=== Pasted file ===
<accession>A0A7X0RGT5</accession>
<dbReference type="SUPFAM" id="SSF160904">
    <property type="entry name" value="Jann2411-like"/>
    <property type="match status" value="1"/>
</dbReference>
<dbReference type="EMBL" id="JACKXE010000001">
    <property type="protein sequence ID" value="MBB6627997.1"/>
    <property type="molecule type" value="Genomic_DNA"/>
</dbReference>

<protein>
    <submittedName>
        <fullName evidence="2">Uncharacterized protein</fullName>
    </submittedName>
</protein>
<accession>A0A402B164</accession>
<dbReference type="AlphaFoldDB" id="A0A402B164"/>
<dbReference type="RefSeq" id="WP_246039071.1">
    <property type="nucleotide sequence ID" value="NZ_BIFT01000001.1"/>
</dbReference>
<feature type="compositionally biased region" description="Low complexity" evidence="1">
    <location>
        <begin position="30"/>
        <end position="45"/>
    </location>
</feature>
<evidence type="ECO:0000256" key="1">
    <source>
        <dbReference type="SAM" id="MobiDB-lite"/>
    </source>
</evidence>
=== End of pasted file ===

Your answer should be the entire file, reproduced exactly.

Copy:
<accession>A0A7X0RGT5</accession>
<dbReference type="SUPFAM" id="SSF160904">
    <property type="entry name" value="Jann2411-like"/>
    <property type="match status" value="1"/>
</dbReference>
<dbReference type="EMBL" id="JACKXE010000001">
    <property type="protein sequence ID" value="MBB6627997.1"/>
    <property type="molecule type" value="Genomic_DNA"/>
</dbReference>

<protein>
    <submittedName>
        <fullName evidence="2">Uncharacterized protein</fullName>
    </submittedName>
</protein>
<accession>A0A402B164</accession>
<dbReference type="AlphaFoldDB" id="A0A402B164"/>
<dbReference type="RefSeq" id="WP_246039071.1">
    <property type="nucleotide sequence ID" value="NZ_BIFT01000001.1"/>
</dbReference>
<feature type="compositionally biased region" description="Low complexity" evidence="1">
    <location>
        <begin position="30"/>
        <end position="45"/>
    </location>
</feature>
<evidence type="ECO:0000256" key="1">
    <source>
        <dbReference type="SAM" id="MobiDB-lite"/>
    </source>
</evidence>